Can anyone help? Should you use atrovent neb and spiriva

Hi i havent posted on hear before, but depseratly need some advice. I have had a bad cold which seemed to really aggrevate my asthma over the weekend ( as it does). I started pred and saw nurse on monday as plan, went back monday afternoon as no better, she gave me neb there and then and sent me home with nebulizer and ventolin nebs, had most horrendous last night, constant coughing, so went back this morning and got send to hospital, was in there an hour and sent home with atrovent and salbutamol nebs and some antibiotics an increased pred, went back to gp this afternoon as still not better, she says continue with nebs etc and call ambulance if no better tonight. Now i have got all that of my chest question to you is should you take atrovent nebs and spiriva inhaler, i have heard that you shouldnt can anyone help me?

I am sorry for the big rant!!!

5 Replies

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  • Hi Sarah

    Welcome to the boards. I'm on Spiriva too but when I need regular atrovent nebs I don't take it. I'm sure someone with more knowledge than me will be along shortly to explain the technical reasons why but as far as I'm aware it is a similar drug - Spiriva is just a longer acting version. I've been given Atrovent nebs in A&E despite having had Spriva that day but then just stick to Atrovent for a couple of days.

    HTH

    Sarah

  • Hey,

    yeah when im on regular artovent nebs i stop my spiriva. it is the same thing. the spririva is a long acting version of atrovent. the spiriva is a 24hour lasting thing and the atroent is six hours i think.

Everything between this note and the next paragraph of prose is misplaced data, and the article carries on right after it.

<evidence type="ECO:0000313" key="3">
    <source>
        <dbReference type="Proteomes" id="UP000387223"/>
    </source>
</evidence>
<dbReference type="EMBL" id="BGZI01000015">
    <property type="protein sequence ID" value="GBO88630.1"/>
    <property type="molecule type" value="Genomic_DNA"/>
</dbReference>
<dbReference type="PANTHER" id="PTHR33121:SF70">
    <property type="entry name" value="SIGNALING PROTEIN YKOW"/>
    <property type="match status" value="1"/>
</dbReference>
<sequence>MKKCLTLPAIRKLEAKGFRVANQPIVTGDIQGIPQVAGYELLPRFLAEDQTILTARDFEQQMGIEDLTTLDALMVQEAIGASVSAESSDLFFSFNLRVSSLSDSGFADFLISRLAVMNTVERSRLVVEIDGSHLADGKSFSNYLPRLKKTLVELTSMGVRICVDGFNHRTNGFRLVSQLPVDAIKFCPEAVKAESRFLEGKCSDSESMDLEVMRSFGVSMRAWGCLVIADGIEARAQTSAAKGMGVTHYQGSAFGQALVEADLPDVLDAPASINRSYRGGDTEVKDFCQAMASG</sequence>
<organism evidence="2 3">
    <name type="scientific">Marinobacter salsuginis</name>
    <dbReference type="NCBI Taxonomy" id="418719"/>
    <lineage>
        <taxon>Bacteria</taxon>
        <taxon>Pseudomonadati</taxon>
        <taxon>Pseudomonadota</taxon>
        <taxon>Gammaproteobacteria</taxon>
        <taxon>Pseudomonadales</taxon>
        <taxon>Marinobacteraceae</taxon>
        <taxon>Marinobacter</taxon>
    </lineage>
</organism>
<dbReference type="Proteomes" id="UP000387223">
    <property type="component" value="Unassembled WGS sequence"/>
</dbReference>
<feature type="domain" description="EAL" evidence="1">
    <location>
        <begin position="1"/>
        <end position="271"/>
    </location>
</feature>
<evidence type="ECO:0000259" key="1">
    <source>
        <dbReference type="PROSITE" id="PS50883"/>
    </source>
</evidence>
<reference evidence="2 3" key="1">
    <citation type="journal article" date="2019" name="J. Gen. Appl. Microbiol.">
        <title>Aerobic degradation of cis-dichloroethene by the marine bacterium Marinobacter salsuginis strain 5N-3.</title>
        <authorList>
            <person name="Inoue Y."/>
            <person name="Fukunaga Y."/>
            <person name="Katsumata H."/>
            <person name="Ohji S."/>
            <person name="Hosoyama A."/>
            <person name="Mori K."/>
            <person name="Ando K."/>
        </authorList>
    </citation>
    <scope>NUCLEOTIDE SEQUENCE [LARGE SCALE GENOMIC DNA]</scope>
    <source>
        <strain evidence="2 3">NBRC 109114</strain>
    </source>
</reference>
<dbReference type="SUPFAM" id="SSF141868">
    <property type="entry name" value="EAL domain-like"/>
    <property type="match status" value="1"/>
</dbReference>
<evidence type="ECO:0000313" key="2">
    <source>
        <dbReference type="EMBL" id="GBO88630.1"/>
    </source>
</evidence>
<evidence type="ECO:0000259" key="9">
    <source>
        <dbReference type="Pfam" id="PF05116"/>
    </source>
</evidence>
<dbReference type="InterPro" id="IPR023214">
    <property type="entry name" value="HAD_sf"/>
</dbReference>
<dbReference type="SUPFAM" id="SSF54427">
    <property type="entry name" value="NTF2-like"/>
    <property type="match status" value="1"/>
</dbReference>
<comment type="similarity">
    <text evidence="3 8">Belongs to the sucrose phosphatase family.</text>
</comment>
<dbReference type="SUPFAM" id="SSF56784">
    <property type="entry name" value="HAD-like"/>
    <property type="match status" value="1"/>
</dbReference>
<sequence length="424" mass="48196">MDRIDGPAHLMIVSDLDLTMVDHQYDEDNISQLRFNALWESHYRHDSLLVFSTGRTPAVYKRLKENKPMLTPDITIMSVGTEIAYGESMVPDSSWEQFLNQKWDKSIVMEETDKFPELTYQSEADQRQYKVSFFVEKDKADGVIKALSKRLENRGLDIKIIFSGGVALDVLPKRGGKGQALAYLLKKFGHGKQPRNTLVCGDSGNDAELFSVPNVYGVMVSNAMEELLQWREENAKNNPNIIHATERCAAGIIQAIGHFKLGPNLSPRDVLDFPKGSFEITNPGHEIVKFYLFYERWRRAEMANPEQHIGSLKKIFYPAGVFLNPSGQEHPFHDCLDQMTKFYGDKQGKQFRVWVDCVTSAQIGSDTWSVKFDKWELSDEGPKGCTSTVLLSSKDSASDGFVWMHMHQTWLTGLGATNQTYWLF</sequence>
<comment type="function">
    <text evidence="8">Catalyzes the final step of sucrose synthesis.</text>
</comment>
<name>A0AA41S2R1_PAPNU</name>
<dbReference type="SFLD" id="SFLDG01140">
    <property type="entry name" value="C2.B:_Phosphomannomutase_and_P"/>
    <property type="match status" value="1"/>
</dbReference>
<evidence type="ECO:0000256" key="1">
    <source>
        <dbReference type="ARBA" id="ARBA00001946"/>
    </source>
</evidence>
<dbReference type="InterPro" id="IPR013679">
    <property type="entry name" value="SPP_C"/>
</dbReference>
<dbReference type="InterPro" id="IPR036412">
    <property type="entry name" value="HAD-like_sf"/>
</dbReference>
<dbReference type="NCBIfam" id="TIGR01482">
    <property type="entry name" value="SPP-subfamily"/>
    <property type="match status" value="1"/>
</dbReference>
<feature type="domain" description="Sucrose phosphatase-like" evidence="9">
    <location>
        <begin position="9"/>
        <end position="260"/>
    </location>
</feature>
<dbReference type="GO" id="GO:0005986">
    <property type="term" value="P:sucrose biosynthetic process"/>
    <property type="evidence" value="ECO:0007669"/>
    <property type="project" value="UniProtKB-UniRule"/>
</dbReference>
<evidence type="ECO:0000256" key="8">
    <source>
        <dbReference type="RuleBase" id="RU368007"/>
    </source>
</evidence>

someone wiht more medical knowledge will ahve a better idea.

    olive

  • Hi there Sarah,

    Welcome to Asthma UK. I'm sorry to hear you've been having a rough time recently, and please don't apologise for ranting! We are usually a friendly bunch and I hope you will find that we are a useful source of support.

    Firstly, something we say to all new members - please remember as you browse the boards that sites like this one invariably attract people at the more severe end of the spectrum in disproportionate numbers. You may well read accounts of poor control, multiple medications, frequent hospital admissions and even Intensive Care admissions. Experiences like this, whilst unfortunately common on this board, are not typical of asthma in general. The vast majority of people with asthma can be well controlled with the right combination of medication. Asthma UK is for everyone who is affected by asthma, and we wouldn't want anyone to be put off by reading about some of the more extreme experiences that some of our members have been through.

    Secondly, I'm a little concerned about you and your asthma treatment. Is this the first time you have been given a home nebuliser, and do you have strict guidelines for its use? The decision to give someone a home nebuliser is not one that is made lightly, and will usually be reached by a hospital respiratory consultant in conjunction with the patient, the GP and other healthcare professionals such as respiratory nurses. It is powerful medication and it can be dangerous if used incorrectly.